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    Eye movement affects glaucomatous vision

    Fort Lauderdale, FL—Researchers in the United Kingdom have shown that face recognition is an issue worthy of study in patients with glaucoma. Preliminary work has suggested that certain eye movement patterns are associated with better face recognition performance in patients with central glaucomatous visual field loss.

    “A lot of research in glaucoma tends to focus on clinical measures such as visual fields for detecting and monitoring the disease within a clinical environment; however, it is also important to consider how these largely numerical values translate to the person’s functioning in day-to-day activities,” said Fiona C. Glen, MA, a PhD researcher in the Department of Optometry and Visual Science, City University London, United Kingdom.

    “This is going to be information that is most important to the patients. They will want to know what changes to expect in their life, when to expect them, and whether they will still be able to carry out the activities that are most important to them,” Glen said.

    Impairment in face recognition ability could be significant as well as extremely distressing for a patient. Glen and colleagues at City University London, Moorfields Eye Hospital, and University College London examined whether patients with glaucoma had difficulty recognizing faces and recently published a paper in Investigative Ophthalmology & Visual Science1 demonstrating that patients with glaucoma and advanced visual field loss and poor contrast sensitivity were more likely to experience problems with face recognition than people of a similar age with healthy vision.

    This research also showed that the type of visual field defect appeared to be important. Patients who had defects closer to fixation, in the central 10º, performed worse at face recognition. However, the researchers noticed that some of the patients were still good at the task despite advanced defects.

    “We speculated that some of these patients might be doing something differently that allowed them to perform better at the task, and based on other work we had been carrying out we thought there might be reason to believe that their eye movements were different,” Glen said.

    Work presented this spring at the annual meeting of the Association for Research in Vision and Ophthalmology represented the first stage in exploring that theory. In that study, Glen and colleagues recorded the eye movements of 26 patients with glaucoma and 38 age-similar controls. The movements were recorded with an Eyelink 1000 while the subjects performed the Cambridge Face Memory Test (CFMT).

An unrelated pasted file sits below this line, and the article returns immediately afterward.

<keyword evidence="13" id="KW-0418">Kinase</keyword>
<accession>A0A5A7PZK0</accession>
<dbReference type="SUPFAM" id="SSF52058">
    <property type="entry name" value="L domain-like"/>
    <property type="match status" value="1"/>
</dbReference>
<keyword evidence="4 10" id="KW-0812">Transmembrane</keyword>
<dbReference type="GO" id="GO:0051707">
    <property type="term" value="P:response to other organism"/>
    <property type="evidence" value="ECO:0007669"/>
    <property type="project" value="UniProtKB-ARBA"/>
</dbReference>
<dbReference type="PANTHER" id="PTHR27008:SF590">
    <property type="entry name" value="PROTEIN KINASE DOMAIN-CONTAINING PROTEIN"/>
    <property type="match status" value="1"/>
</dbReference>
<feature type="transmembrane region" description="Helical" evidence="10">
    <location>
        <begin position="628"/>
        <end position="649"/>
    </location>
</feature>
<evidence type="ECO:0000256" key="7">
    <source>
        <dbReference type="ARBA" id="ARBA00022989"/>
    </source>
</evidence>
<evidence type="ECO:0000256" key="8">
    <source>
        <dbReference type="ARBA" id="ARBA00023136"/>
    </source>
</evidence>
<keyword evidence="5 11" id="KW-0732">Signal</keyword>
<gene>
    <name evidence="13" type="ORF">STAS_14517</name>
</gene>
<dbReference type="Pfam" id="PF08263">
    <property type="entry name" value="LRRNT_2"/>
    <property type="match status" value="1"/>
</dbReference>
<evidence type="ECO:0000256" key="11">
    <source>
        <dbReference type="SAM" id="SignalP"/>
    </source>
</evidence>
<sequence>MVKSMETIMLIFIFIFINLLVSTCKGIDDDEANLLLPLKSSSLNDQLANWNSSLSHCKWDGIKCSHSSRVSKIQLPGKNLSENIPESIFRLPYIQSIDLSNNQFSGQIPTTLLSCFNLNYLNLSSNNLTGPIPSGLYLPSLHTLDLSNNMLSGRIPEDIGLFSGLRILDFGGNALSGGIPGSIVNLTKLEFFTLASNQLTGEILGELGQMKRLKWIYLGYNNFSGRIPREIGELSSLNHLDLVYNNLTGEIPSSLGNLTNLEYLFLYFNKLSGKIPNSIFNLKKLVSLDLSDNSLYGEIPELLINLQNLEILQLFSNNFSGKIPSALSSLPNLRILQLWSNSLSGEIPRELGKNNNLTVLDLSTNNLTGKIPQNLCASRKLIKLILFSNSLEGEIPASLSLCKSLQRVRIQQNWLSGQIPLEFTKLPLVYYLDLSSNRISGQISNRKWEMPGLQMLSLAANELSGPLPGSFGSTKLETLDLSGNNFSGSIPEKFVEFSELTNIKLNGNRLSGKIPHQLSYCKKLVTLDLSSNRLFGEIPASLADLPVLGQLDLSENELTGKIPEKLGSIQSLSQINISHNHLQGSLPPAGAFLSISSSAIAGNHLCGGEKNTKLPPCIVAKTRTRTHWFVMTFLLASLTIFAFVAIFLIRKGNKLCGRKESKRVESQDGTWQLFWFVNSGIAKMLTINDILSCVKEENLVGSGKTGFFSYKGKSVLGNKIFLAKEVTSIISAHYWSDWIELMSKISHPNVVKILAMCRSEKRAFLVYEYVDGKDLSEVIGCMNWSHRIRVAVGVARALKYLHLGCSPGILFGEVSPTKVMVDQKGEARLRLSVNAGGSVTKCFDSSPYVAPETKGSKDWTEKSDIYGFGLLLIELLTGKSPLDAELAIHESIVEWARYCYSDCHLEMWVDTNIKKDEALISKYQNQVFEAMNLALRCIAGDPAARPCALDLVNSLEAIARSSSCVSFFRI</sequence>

The participants had visual acuity better than 6/9, underwent various visual function tests, and were in good cognitive health. The patients with glaucoma had a median 24-2 mean deviation (MD) of –7.7 dB and significant central 10º visual field defects as defined by 10-2 MD <1% normative value, all in the better eye.

    “We found that some of the patients who had advanced loss in the central 10º seemed to show some sort of different eye movement behavior, and some of these patients were also performing very well at the task. However, we did not see as much of an association between eye movement and performance in the people who had normal vision,” Glen said. “It is speculative at this stage, but we believe this could indicate that some patients may use eye movements to help them adapt to their vision loss in activities like face recognition.”

    In the patient group, the researchers found a significant partial correlation (controlling for age) between the percent of correctly identified faces in the CFMT and the number of saccades made per second when they first viewed a single face (r = 0.68, p <0.001). No significant association was found between face recognition performance and the number or size of saccades in the controls (r = 0.16, p = 0.34 and r = 0.24, p = 0.16, respectively).

    An interesting question for future research is whether some patients are consciously coming up with strategies such as changes in eye movement to help them manage tasks such as face recognition despite their vision defects, or whether it is an unconscious adaptation, Glen said. She added that the research group also is studying eye movement in other tasks and that some of this work is already published.2,3

    Glen did not report any relevant commercial relationships.

    References

    1. Glen FC, Crabb DP, Smith ND, Burton R, Garway-Heath DF. Do patients with glaucoma have difficulty recognizing faces? Invest Ophthalmol Vis Sci. 2012;53:3629-3637.

    2. Crabb DP, Smith ND, Rauscher FG, et al. Exploring eye movements in patients with glaucoma when viewing a driving scene. PLoS One. 2010;5:e9710.

    3. Smith ND, Crabb DP, Glen FC, Burton R, Garway-Heath DF. Eye movements in patients with glaucoma when viewing images of everyday scenes. Seeing and Perceiving. 2012;1-22. DOI: 10.1163/187847612X634454.

    For more articles in this issue of Ophthalmology Times eReport, click here.

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